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Soccer Stadium Supporters Try to Allay Funding Fears

"We are not doing this at the expense of education or public safety," Sen. C. Anthony Muse (D-Prince George's), second from left, said in Largo during a news conference about the stadium plan. Next to him are Del. Melony G. Griffith (D-Prince George's) and County Executive Jack B. Johnson.
"We are not doing this at the expense of education or public safety," Sen. C. Anthony Muse (D-Prince George's), second from left, said in Largo during a news conference about the stadium plan. Next to him are Del. Melony G. Griffith (D-Prince George's) and County Executive Jack B. Johnson. (By Toni L. Sandys -- The Washington Post)
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By Ann E. Marimow
Washington Post Staff Writer
Tuesday, February 17, 2009

Prince George's County leaders and D.C. United soccer team officials sought yesterday to build community support for moving the team to the county by assuring residents that building a new stadium would not drain scarce public funds.

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But team co-owner Victor MacFarlane acknowledged that Maryland would be "on the hook" if revenue generated by the stadium falls short of projections, a scenario he called unlikely because of the team's "proven track record."

"In these economic times, we understand we cannot ask for one dollar from the existing tax base, and we will not," MacFarlane said at a news conference in Largo with County Executive Jack B. Johnson (D), County Council Chairman Marilynn M. Bland (D-Clinton) and other local and state officials.

The emerging partnership with Prince George's comes after plans fell apart in the District to build a stadium at Poplar Point. Since its founding in 1996, D.C. United has played at aging RFK Stadium and has long wanted a home of its own.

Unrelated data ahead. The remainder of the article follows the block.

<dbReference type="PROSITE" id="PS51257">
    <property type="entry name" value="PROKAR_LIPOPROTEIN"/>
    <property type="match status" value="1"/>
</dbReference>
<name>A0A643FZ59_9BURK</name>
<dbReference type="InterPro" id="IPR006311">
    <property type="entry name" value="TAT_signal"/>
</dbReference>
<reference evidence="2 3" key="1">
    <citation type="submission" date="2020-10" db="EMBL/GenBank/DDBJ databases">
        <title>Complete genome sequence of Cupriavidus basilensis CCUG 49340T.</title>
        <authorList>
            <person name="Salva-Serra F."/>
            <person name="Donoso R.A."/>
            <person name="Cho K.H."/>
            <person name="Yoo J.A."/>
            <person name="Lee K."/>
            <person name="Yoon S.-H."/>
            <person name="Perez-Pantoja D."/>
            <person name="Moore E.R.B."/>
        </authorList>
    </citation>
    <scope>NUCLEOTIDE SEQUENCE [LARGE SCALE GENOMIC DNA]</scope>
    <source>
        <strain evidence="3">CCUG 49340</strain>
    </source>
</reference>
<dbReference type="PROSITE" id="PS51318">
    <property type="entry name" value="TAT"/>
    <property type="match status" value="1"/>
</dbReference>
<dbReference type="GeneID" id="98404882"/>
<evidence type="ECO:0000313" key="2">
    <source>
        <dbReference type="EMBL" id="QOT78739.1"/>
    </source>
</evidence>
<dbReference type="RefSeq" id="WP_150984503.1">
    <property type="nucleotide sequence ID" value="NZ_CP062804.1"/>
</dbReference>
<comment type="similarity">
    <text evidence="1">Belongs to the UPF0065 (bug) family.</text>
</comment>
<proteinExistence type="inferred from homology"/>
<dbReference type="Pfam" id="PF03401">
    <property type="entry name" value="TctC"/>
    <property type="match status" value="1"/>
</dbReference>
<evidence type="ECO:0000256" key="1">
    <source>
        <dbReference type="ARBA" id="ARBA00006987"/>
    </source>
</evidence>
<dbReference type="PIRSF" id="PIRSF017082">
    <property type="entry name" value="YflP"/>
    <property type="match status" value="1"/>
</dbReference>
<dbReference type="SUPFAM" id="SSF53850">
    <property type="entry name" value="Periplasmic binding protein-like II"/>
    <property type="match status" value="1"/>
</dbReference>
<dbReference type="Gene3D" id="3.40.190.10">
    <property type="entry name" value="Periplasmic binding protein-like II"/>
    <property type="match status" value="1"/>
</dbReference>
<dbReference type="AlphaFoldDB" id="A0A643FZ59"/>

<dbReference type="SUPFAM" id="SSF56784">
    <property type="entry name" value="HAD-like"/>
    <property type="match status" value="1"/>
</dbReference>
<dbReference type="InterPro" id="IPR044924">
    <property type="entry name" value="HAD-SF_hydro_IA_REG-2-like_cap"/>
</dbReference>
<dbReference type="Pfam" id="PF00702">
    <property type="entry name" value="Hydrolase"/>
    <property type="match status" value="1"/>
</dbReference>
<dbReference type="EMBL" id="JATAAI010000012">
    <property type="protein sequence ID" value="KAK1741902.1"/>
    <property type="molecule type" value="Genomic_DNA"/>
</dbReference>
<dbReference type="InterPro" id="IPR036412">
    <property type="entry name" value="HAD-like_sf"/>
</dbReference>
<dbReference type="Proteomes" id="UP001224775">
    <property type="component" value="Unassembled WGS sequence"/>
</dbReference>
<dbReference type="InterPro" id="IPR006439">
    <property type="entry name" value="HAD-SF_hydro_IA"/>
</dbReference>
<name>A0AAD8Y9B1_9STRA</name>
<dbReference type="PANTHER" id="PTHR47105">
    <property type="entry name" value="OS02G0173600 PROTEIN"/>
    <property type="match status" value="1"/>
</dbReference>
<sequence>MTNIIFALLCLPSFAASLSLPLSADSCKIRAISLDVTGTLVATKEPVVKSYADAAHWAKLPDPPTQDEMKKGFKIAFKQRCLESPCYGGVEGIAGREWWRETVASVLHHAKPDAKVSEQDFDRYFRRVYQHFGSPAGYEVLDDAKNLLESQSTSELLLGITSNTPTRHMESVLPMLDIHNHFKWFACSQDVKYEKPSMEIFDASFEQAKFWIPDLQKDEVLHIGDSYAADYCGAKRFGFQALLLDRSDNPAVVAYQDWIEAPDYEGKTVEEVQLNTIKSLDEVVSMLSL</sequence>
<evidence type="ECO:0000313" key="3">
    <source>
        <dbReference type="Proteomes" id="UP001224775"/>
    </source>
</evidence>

State lawmakers from Prince George's introduced a bill last week that would authorize the Maryland Stadium Authority to sell bonds to pay for construction of a 24,000-seat venue at a potential cost of $180 million to $195 million.

MacFarlane, sketching the outline of a possible deal, said the authority would own the stadium and the team would pay about 25 percent of the cost through rent, which he estimated would add up to $50 million. The remainder would be funded through new revenue generated by the stadium, primarily from ticket sales, he said.

The team is considering several sites near Metro stations for what MacFarlane called an "urban stadium." He said the team intends to choose a location within 30 days. He has told state senators from Prince George's that the team is considering two properties at the Morgan Boulevard Metro station and a third in Largo.

One by one yesterday, Prince George's officials praised the potential economic benefits of a soccer stadium and stressed that the project would not siphon tax dollars that flow to other programs. The General Assembly is grappling with a projected $2 billion budget shortfall for the fiscal year that starts in July, and Prince George's is seeking to close a gap of at least $102 million.

Backers pointed to a September 2008 study commissioned by the stadium authority that concluded that a new stadium would generate $65 million to $80 million a year in economic activity.

"For those out there concerned about using taxpayer resources, we want to dispel that rumor and put the myth to bed," said Del. Melony G. Griffith (D-Prince George's), who was wearing a D.C. United lapel pin.

"We are not doing this at the expense of education or public safety," said Sen. C. Anthony Muse (D-Prince George's).

Amid the team spirit, however, there were some signs of unease. One person at the event wore a "Books Not Stadiums" sticker.

"I'm here because I want to know why we're building stadiums and not schools," said another skeptic, Theresa Mitchell Dudley, a teacher and community activist who opposed building what is now FedEx Field, home of the Washington Redskins football team in Landover.

Staff writer Rosalind S. Helderman contributed to this report.


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